Sugar In and Sugar Out: The Modern Treatment of Type 2 Diabetes

A few days ago the results of a potentially game-changing trial on the treatment of type 2 diabetes and cardiovascular disease (EMPA-REG OUTCOME trial) were presented at an international diabetes conference in Stockholm, Sweden and simultaneously published in the New England Journal of Medicine (1).

For the first time, a study has found that a drug that lowers blood sugar (glucose) also appears to reduce the risk of death thereby improving survival.

Sugar In, Sugar Out: Modern Treatment of Type 2 Diabetes

I must admit that I’ve always found it a bit difficult to understand why we treat type 2 diabetes like we do. Of course, I’m not a diabetologist and therefore probably have a somewhat limited understanding of the disease. However, as a cardiologist I see a large number of people with diabetes, type 2 diabetes in particular.

Cardiologists use drugs to treat high blood pressure because randomized controlled trials have shown that such treatment lowers mortality and reduces the risk of future cardiovascular events. For the same reason, patients with established cardiovascular disease are treated with statin drugs and patients with congestive heart failure are treated with ACE – inhibitors and beta blockers.

Having type 2 diabetes increases the risk of cardiovascular disease. However, although we constantly treat patients with the disease with glucose-lowering drugs, it has not been convincingly shown that such treatment reduces the risk of cardiovascular disease or death.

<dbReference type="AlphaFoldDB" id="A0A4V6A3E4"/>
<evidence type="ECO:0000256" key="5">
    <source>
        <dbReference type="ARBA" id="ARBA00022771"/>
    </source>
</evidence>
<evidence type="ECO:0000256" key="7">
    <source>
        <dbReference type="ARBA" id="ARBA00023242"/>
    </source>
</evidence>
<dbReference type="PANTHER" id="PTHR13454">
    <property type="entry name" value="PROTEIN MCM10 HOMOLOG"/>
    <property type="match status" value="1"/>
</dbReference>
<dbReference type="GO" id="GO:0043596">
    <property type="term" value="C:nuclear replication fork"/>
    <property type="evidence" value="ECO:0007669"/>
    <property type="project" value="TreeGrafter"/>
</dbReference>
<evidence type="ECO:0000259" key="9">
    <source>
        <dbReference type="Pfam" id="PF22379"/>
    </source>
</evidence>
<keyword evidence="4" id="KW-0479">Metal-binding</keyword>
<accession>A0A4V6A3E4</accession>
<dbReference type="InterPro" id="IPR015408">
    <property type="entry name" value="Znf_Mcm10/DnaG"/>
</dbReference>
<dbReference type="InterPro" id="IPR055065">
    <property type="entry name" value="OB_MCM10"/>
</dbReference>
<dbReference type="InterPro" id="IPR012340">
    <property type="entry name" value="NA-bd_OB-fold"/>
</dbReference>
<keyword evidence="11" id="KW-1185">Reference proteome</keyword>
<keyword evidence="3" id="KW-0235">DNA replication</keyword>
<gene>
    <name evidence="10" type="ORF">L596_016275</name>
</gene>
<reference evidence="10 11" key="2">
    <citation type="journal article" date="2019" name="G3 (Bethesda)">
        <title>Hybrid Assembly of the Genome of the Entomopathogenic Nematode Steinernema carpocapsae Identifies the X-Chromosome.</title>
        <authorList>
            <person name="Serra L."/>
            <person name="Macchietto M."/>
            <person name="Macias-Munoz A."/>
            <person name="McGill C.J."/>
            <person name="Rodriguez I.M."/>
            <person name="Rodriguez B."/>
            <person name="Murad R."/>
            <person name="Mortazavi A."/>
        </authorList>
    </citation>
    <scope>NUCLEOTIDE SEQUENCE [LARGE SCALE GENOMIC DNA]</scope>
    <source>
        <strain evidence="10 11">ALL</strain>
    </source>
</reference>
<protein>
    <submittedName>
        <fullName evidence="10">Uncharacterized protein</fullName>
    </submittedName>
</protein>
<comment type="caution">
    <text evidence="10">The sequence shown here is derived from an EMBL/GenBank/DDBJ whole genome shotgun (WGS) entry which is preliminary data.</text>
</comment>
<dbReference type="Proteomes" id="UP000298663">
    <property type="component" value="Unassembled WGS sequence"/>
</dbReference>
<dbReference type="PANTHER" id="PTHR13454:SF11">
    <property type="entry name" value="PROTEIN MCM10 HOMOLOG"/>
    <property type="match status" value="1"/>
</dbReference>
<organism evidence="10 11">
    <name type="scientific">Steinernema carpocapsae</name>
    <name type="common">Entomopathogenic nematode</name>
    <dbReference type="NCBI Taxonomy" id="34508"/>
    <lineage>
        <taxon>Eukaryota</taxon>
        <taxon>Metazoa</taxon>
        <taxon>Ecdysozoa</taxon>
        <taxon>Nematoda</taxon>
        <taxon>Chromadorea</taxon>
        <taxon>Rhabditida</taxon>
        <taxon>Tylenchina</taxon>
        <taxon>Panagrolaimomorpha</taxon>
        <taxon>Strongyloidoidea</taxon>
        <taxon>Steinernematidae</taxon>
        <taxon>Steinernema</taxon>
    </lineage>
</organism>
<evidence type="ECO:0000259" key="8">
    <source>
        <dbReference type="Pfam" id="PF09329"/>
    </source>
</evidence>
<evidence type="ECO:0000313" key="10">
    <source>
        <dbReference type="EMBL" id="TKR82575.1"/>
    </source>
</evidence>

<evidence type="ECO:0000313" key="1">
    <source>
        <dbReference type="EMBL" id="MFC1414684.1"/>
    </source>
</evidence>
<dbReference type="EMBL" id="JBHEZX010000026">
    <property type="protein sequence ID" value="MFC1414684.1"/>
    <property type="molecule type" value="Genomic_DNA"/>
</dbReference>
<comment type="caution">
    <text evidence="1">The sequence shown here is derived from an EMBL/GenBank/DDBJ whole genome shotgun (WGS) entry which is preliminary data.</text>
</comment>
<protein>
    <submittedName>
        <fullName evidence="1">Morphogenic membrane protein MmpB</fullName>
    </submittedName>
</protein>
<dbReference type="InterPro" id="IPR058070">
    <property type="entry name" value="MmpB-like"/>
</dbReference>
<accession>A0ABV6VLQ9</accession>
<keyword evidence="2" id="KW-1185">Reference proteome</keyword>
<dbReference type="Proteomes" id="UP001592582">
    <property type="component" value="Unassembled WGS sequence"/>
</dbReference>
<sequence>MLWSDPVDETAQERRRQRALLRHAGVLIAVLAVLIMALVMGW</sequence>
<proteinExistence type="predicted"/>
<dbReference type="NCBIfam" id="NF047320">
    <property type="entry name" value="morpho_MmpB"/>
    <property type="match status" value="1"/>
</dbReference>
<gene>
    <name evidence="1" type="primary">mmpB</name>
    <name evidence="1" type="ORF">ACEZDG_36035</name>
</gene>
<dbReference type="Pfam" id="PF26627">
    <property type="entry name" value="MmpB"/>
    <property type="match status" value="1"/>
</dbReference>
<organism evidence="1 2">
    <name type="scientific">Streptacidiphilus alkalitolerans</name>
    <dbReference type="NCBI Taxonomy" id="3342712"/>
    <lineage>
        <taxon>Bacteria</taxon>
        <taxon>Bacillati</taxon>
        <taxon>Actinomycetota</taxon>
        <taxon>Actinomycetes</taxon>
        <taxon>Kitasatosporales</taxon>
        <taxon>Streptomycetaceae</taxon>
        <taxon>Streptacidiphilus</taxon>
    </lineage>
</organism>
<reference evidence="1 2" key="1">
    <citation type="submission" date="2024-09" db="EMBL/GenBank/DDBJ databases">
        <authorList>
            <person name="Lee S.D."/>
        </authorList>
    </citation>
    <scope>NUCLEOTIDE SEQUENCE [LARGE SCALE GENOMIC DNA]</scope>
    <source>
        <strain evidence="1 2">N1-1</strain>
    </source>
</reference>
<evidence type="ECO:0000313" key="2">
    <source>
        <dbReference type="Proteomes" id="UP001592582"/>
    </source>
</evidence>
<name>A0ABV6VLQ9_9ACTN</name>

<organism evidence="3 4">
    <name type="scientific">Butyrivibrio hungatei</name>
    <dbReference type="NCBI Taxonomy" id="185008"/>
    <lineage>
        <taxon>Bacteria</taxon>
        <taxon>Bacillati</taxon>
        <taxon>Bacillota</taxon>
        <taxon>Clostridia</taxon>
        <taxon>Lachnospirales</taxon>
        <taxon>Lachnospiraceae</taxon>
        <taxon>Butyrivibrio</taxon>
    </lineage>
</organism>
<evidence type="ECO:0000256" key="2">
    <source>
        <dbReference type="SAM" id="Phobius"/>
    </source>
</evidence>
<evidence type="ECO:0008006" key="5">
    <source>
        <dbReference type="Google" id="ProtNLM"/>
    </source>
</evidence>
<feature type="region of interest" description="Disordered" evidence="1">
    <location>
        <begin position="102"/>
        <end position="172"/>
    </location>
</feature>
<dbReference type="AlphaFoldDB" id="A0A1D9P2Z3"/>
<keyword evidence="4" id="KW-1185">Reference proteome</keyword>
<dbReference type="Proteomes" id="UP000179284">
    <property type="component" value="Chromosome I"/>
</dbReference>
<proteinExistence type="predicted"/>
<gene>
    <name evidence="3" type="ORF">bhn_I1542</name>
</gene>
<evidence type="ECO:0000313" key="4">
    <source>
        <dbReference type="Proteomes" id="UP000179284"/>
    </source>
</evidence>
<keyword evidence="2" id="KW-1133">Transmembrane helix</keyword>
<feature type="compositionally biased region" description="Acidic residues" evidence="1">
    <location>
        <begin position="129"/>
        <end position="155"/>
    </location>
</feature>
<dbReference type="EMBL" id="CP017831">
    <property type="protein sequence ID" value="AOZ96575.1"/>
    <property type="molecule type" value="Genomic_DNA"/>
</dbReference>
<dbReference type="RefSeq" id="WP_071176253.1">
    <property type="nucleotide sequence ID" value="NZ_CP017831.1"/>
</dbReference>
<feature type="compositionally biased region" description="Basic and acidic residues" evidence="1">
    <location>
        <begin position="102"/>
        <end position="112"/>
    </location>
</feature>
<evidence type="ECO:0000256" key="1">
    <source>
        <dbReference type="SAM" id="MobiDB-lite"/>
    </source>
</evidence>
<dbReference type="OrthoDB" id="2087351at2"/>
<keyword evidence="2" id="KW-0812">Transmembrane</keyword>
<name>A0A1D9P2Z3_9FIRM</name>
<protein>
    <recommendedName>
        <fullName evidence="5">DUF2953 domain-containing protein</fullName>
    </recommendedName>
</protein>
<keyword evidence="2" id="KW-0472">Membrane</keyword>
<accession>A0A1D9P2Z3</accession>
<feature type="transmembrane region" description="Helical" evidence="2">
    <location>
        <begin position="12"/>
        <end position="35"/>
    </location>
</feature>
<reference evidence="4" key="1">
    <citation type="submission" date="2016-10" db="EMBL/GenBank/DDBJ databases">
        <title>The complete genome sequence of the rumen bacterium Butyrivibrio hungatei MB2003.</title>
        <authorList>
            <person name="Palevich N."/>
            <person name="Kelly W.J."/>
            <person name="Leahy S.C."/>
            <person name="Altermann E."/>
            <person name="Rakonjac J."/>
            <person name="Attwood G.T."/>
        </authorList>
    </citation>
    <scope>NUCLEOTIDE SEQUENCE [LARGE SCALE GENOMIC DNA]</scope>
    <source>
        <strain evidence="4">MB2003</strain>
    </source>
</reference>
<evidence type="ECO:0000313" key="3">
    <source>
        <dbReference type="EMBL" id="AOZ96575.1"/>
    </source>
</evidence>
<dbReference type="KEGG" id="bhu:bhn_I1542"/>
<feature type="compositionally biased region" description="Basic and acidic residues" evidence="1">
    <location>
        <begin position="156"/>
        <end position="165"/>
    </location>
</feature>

So why do we treat type 2 diabetics with glucose-lowering agents if it isn’t proved that they improve prognosis or reduce the risk of complications?

And, another thing; Why do we recommend high carbohydrate diets to type 2 diabetics if the aim is to lower blood sugar? All of us know that carbohydrates are just chains of sugar molecules.

So, is there a paradigm shift in the treatment of type 2 diabetes? How does the recently published EMPA-REG OUTCOME trial change our approach to the disease?

For those not very well acquainted with the issue, I just want to recapitulate shortly the difference between type 1 and type 2 diabetes as these are two separate diseases that are approached and treated quite differently.


Type 1 vs. Type 2 Diabetes

Type 1 diabetes used to be called juvenile onset or insulin-dependent diabetes because it often presents in childhood and it is characterized by the inability of the pancreas to produce the insulin.

Insulin is necessary for the cells of the body to be able to utilize glucose for energy production. Without insulin, glucose accumulates in the blood leading to hyperglycemia. Due to the absence of insulin, patients with type 1 diabetes need to be treated with insulin.

Conversely, type 2 diabetes, formerly called adult-onset or non-insulin-dependent diabetes, can occur at any age. Although it is most common among adults, the prevalence is rising among children.